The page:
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After-Cataract

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Kohji Nishida – One of the best experts on this subject based on the ideXlab platform.

Sharon F Freedman – One of the best experts on this subject based on the ideXlab platform.

  • acquired central corneal thickness increase following removal of childhood cataracts
    American Journal of Ophthalmology, 2011
    Co-Authors: Kelly W Muir, Lois Duncan, Zena Lim, Sharon F Freedman
    Abstract:

    Purpose To evaluate central corneal thickness (CCT) in children with congenital/developmental cataracts before and after cataract removal, to correlate CCT with corneal diameters before cataract surgery in this same group, and to evaluate CCT over time in a separate group of children who were already aphakic or pseudophakic at study entry. Design Longitudinal study. Methods Children with cataract (Group 1, with pre-cataract-removal CCT) and aphakia/pseudophakia (Group 2, presenting after cataract removal) were included. CCT measurements were performed using ultrasound pachymetry. Normal fellow eyes of unilaterally affected cases served as controls. In bilateral cases, right eyes were used for analyses. Results Group 1 comprised 66 children. Before cataract surgery, unilateral cases (n = 31) showed similar CCT and strong association between the affected and fellow eyes (552.0 ± 32.9 μm vs 550.9 ± 40.4 μm, respectively; r 2 = 0.71, P = .0001). After cataract surgery, affected eyes (n = 13) showed mean CCT increase of 29.7 ± 43.1 μm ( P = .03) while fellow eyes remained unchanged. Similarly, before cataract surgery, bilateral cases (n = 35) showed similar CCT between the right and left eyes. After cataract surgery, mean CCT increase was 27.4 ± 39.4 μm for first operated eyes of bilateral cases (n = 17, P = .01). Group 2 comprised 50 aphakic/pseudophakic children lacking pre-cataract-removal CCT. CCT was higher in eyes with glaucoma vs those without, at both first and last measurements (ΔCCT 58.9 ± 27.0 μm at first examination, P = .034, and 56.4 ± 27.1 μm at last examination, P = .043, respectively). There was no statistically significant CCT change over the study interval (median 28 months) for either Group 2 eyes with or those without glaucoma. Conclusions CCT in children with cataracts increases after cataract surgery while the fellow eye remains stable. This increase seems to occur early after surgery, likely remaining stable thereafter, though glaucoma can accentuate the increase.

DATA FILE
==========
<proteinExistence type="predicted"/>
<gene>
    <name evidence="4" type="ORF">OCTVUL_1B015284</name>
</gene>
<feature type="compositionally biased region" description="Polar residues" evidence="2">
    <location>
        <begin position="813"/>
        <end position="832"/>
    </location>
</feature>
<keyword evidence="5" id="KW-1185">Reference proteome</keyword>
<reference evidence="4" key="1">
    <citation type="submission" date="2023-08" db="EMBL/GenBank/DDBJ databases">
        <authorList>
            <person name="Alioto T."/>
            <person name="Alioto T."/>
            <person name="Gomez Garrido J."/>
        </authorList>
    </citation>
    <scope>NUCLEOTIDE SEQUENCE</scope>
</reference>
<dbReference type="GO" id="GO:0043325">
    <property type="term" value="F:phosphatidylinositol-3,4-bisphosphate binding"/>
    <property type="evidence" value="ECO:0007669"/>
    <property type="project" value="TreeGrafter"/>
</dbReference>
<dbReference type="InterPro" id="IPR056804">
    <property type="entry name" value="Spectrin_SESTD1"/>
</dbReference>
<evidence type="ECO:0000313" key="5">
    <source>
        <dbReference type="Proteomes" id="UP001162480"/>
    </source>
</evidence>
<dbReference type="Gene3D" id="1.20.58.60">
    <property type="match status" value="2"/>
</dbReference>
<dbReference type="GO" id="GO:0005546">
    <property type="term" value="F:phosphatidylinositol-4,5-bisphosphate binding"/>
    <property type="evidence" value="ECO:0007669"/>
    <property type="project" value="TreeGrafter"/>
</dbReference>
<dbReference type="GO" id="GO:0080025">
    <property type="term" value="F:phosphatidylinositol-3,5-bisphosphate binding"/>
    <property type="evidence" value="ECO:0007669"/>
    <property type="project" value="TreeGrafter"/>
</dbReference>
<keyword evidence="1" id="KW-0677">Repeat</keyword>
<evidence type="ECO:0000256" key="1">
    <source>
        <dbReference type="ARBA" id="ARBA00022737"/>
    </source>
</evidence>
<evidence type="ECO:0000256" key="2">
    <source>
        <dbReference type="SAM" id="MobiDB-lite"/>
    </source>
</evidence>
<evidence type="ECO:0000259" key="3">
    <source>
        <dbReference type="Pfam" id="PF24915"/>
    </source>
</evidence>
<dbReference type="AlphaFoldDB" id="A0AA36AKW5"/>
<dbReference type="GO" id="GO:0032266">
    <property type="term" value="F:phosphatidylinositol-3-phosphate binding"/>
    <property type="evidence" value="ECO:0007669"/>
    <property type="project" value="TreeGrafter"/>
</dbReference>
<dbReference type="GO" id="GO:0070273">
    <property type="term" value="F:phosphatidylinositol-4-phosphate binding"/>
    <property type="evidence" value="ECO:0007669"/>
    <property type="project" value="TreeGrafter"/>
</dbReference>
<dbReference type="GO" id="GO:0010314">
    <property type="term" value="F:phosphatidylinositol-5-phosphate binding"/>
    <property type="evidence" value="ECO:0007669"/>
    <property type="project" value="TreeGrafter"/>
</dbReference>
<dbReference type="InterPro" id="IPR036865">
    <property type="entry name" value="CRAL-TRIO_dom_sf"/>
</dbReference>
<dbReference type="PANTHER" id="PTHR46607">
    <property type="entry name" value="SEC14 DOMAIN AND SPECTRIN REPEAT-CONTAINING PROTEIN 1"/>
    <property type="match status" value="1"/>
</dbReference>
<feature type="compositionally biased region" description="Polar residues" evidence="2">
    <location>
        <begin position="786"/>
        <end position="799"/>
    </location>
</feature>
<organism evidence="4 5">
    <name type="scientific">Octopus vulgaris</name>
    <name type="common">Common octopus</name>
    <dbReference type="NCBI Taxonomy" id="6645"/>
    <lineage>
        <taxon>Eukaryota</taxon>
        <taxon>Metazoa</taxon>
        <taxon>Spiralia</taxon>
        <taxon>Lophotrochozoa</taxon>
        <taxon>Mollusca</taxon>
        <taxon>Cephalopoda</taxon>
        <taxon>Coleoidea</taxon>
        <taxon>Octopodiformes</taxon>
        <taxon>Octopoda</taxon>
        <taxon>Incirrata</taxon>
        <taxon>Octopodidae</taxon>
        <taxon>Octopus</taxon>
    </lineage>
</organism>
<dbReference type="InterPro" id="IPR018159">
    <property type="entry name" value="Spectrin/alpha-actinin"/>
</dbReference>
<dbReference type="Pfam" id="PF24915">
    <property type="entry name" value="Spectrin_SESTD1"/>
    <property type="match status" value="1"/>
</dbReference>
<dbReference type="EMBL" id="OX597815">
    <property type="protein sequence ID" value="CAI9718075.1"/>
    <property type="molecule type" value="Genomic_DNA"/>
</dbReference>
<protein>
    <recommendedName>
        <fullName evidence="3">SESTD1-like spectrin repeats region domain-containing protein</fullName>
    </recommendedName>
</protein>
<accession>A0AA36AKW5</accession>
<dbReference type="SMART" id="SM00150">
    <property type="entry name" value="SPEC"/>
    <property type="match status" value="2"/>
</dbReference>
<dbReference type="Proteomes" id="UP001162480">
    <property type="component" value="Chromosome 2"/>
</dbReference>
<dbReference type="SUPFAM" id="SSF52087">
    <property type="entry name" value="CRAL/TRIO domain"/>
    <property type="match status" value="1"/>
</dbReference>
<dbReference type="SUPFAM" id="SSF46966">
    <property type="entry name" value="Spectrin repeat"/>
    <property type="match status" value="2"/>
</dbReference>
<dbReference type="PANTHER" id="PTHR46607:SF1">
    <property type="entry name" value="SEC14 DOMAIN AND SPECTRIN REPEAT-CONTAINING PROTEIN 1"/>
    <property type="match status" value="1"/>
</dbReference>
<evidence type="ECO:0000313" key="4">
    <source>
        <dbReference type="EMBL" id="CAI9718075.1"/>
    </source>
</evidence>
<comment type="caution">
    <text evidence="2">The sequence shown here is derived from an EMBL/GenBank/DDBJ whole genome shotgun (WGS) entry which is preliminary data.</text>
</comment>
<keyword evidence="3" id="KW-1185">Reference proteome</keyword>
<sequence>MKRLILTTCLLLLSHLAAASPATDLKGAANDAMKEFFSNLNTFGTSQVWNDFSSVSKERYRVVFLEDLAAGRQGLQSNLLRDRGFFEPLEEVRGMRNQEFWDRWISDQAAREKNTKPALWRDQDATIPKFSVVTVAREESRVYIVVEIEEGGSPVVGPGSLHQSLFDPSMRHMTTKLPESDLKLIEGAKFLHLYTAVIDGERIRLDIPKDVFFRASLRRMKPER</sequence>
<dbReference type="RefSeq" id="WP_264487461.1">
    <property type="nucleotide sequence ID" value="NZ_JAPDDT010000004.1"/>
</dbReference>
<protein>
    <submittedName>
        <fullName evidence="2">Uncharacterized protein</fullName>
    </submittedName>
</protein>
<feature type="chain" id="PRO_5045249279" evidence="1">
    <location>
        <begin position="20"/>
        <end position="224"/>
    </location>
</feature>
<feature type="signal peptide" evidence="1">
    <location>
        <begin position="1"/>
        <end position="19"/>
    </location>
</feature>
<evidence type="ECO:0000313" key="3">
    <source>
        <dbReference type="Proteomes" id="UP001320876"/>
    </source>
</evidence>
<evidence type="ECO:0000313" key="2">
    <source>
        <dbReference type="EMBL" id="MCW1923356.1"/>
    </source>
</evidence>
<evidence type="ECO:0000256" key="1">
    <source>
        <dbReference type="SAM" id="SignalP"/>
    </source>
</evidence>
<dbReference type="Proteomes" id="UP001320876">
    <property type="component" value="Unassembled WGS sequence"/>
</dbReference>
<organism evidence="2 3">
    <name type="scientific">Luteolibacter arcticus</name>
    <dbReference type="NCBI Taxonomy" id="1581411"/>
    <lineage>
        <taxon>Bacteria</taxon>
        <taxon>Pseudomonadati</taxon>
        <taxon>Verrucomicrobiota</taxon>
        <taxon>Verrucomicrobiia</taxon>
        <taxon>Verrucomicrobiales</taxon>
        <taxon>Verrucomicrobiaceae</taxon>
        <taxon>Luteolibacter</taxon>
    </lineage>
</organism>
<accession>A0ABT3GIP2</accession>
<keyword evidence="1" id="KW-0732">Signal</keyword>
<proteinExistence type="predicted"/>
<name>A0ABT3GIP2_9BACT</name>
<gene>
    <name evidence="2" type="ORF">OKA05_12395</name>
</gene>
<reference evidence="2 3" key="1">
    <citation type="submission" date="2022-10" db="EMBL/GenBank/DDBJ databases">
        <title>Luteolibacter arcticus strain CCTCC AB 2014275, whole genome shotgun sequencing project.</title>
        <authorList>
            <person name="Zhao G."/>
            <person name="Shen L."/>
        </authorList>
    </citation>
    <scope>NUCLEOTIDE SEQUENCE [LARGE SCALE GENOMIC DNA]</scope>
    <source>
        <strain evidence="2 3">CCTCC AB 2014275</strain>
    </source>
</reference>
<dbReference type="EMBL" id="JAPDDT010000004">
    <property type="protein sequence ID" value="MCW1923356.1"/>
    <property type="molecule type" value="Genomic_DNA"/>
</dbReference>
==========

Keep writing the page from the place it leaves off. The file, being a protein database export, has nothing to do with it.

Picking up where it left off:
• central corneal thickness congenital cataracts and aphakia
    American Journal of Ophthalmology, 2007
    Co-Authors: Kelly W Muir, Lois Duncan, Laura B Enyedi, David K Wallace, Sharon F Freedman
    Abstract:

    Purpose To evaluate central corneal thickness (CCT) in normal children (controls) and in those with cataracts, pseudophakia, and aphakia. Design Prospective, observational case series. Methods CCT was measured in 369 eyes of 223 children. Subjects with glaucoma, anterior segment abnormalities, or intraocular pressure of more than 30 mm Hg were excluded. Group means were compared for controls and for eyes with pediatric cataracts, pseudophakia, and aphakia. Results The mean CCT of eyes with cataracts was more than that of controls (574 ± 54 μm [n = 46] and 552 ± 38 μm [n = 230], respectively; P = .001). After excluding from the cataract group those eyes with aniridia, Down syndrome, Marfan syndrome, or glaucoma surgery, the mean CCT (564 ± 34 μm [n = 36]) was no longer greater than that of controls ( P = .07). The mean CCT of pseudophakic eyes (598 ± 56 μm [n = 29]) was greater than the mean CCT of controls ( P P = .06). The mean CCT of aphakic eyes (642 ± 88 μm [n = 64]) was greater than the mean CCT of controls ( P P P = .003). Conclusions In the absence of factors known to affect CCT (Down syndrome, Marfan syndrome, and aniridia), CCT is similar in eyes with pediatric cataracts and normal controls and increases after cataract surgery.

Takeshi Soma – One of the best experts on this subject based on the ideXlab platform.

  • Outcomes of photorefractive keratectomy instead of phototherapeutic keratectomy for patients with granular corneal dystrophy type 2
    Graefe's Archive for Clinical and Experimental Ophthalmology, 2016